The fantasy western

The Gunslinger  - Stephen King

I don't want to knock Stephen King because he is actually a really good writer that does not necessarily write what one would consider airport trash. Okay, my English teacher would disagree with me heartedly, but that is one of the beautiful things about literature: you can disagree on the definition of literature. I guess his idea was that most students would read King simply because of the horror and the supernatural aspects, and that out of all of the King essays that he had read he had never seen anything that was deeply engaging. Also, considering that when you walk into an airport bookshop (and I have done so a few times now) all you seem to see on the shelves are what would simply be popular novels (Tom Clancy, Jackie Collins, and of course, Stephen King). However, the next time I walk into Melbourne Airport I will make an effort (if I remember) to go into the bookshop there and see if Life of Pi is also on the shelves (I bet it is).



Stephen King does not write standard fantasy. What I mean by standard fantasy is where the author is influenced by Lord of the Rings and tries to write something just as good, or even tries to better it. Basically the story goes that some guy from the backwoods who would normally amount to nothing turns out to be the guy mentioned in some long lost prophecy (which Frodo never was), goes out and saves the world, and then becomes king (which never happened to Frodo either, he ended up going off to the world of the Elves because he had become tainted by the ring and could no longer live in Middle Earth).



King is different because his characters are dark and flawed, as is the case in this book. It is also an amalgamation of fantasy and western (which is an amalgamation that works well because the world of the western is wild and untamed that the nameless cowboy attempts to civilise). I cannot remember too much of this book, and I know that I never really made it past this book simply because, in a way, it seemed to me to be quite dry. I do believe that he has completed the series, but I never really had an idea, from this first book, where the series was headed. However that does not necessarily mean that King's writing, or characters, were bad. On the contrary, they differed from your typical peasant come prophetic hero, come king, type of flawless person who was the epitome of good (which is what Frodo was in a sense, but I would rather suggest innocent rather than good, and even then Frodo was not immune from the ring's corruptive influence).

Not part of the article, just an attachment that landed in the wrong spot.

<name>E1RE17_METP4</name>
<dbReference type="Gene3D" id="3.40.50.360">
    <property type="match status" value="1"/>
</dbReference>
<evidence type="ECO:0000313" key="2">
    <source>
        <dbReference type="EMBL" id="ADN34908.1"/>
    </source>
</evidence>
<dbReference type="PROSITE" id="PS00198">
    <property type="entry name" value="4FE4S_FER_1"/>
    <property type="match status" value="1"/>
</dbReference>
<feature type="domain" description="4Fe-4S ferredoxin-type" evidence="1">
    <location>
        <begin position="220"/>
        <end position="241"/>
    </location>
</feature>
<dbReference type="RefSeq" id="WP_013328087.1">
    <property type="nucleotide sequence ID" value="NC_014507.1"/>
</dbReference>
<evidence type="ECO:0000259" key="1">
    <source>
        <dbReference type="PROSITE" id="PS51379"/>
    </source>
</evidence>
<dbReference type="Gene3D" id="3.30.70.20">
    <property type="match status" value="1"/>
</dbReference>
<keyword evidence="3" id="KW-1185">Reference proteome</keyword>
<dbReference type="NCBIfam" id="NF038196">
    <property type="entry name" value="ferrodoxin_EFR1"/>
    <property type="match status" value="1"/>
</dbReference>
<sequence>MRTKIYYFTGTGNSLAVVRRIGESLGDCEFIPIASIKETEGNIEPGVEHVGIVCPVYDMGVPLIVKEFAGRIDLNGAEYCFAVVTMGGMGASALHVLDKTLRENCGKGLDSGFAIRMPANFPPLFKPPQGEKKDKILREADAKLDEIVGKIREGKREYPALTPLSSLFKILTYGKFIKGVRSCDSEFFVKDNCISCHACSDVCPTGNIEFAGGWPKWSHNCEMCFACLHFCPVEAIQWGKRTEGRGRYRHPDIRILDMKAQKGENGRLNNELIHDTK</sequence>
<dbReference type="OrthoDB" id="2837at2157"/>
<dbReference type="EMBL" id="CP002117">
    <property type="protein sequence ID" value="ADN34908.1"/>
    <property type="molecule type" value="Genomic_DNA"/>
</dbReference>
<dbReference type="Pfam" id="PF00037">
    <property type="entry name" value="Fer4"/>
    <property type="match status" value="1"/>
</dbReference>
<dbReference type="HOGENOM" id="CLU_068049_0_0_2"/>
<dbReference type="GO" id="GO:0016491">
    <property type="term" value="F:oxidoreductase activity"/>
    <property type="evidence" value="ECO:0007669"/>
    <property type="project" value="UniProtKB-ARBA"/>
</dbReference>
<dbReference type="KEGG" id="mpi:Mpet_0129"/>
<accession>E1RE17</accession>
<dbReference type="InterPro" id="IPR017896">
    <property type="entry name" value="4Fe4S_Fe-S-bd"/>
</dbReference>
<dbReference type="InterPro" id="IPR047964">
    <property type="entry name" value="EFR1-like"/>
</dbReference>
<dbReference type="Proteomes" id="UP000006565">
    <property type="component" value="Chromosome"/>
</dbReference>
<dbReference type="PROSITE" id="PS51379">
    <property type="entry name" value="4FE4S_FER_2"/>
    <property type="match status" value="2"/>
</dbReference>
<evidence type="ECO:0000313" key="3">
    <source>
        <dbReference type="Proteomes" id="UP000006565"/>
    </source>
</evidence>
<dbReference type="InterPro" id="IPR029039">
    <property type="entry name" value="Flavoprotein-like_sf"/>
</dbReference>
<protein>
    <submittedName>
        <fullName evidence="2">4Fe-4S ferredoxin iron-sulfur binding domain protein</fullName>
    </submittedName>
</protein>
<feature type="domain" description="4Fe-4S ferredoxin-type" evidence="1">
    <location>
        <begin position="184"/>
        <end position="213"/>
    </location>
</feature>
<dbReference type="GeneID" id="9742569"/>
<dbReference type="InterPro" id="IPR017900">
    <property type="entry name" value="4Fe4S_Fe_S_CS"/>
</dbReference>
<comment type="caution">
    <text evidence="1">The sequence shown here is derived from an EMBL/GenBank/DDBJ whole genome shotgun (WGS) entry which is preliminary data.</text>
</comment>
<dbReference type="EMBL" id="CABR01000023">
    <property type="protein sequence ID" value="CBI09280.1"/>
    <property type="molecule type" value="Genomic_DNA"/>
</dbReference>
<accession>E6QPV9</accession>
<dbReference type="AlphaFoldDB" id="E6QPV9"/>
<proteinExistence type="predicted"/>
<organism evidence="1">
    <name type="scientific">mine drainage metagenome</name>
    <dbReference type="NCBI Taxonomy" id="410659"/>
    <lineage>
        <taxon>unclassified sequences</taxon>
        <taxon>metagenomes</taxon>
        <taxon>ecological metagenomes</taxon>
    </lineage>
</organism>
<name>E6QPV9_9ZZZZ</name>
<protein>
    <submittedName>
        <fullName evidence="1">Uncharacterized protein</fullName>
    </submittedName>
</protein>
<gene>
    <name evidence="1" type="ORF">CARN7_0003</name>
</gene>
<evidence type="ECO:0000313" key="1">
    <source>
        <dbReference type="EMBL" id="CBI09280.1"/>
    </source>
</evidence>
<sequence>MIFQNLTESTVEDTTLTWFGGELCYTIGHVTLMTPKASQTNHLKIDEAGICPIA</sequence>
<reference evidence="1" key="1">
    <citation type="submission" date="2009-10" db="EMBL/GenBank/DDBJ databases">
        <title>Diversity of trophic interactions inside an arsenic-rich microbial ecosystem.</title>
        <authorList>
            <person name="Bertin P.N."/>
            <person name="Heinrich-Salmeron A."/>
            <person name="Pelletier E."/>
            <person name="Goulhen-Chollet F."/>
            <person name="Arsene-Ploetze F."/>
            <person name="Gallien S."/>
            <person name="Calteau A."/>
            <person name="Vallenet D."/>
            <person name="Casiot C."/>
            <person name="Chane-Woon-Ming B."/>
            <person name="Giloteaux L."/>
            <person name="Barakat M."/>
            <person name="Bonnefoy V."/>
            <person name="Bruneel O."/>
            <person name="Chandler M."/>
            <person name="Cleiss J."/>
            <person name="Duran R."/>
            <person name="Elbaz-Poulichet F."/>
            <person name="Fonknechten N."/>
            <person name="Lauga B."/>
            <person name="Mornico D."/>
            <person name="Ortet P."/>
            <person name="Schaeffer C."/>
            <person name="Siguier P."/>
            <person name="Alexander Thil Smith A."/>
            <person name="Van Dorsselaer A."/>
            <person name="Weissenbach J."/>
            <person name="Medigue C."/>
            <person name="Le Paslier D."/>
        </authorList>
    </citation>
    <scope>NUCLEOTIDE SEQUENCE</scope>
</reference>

In the end it really comes down to what you like. If you do prefer the heroic fantasy with the flawless hero (meaning that you did not like Michael Moorcock) then maybe this book is not for you, but if you are looking for something different, something that does not even attempt to mimic Lord of the Rings, give this one a go. I can't say whether you will like it or not, or whether you will get past the first couple of pages, but one thing that I can say is that it is different.